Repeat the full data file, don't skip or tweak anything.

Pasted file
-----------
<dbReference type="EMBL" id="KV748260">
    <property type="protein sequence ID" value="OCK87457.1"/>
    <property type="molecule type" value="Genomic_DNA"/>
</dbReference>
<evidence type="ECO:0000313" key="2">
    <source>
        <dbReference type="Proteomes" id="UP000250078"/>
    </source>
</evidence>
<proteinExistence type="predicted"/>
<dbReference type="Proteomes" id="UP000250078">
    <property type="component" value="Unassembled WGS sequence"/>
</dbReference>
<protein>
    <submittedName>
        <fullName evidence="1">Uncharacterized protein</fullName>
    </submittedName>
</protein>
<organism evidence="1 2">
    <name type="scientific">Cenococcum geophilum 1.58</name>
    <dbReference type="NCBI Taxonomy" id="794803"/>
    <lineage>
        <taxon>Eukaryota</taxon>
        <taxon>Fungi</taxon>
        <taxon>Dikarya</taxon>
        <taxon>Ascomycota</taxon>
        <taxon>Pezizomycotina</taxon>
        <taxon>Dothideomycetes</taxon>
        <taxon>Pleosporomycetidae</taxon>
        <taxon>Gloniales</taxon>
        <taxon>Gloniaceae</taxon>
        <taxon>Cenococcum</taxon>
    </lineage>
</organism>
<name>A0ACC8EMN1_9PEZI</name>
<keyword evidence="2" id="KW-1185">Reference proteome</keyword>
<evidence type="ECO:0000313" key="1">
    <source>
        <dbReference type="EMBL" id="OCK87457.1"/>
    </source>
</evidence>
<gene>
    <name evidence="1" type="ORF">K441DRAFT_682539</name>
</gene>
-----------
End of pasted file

<dbReference type="EMBL" id="KV748260">
    <property type="protein sequence ID" value="OCK87457.1"/>
    <property type="molecule type" value="Genomic_DNA"/>
</dbReference>
<evidence type="ECO:0000313" key="2">
    <source>
        <dbReference type="Proteomes" id="UP000250078"/>
    </source>
</evidence>
<proteinExistence type="predicted"/>
<dbReference type="Proteomes" id="UP000250078">
    <property type="component" value="Unassembled WGS sequence"/>
</dbReference>
<protein>
    <submittedName>
        <fullName evidence="1">Uncharacterized protein</fullName>
    </submittedName>
</protein>
<organism evidence="1 2">
    <name type="scientific">Cenococcum geophilum 1.58</name>
    <dbReference type="NCBI Taxonomy" id="794803"/>
    <lineage>
        <taxon>Eukaryota</taxon>
        <taxon>Fungi</taxon>
        <taxon>Dikarya</taxon>
        <taxon>Ascomycota</taxon>
        <taxon>Pezizomycotina</taxon>
        <taxon>Dothideomycetes</taxon>
        <taxon>Pleosporomycetidae</taxon>
        <taxon>Gloniales</taxon>
        <taxon>Gloniaceae</taxon>
        <taxon>Cenococcum</taxon>
    </lineage>
</organism>
<name>A0ACC8EMN1_9PEZI</name>
<keyword evidence="2" id="KW-1185">Reference proteome</keyword>
<evidence type="ECO:0000313" key="1">
    <source>
        <dbReference type="EMBL" id="OCK87457.1"/>
    </source>
</evidence>
<gene>
    <name evidence="1" type="ORF">K441DRAFT_682539</name>
</gene>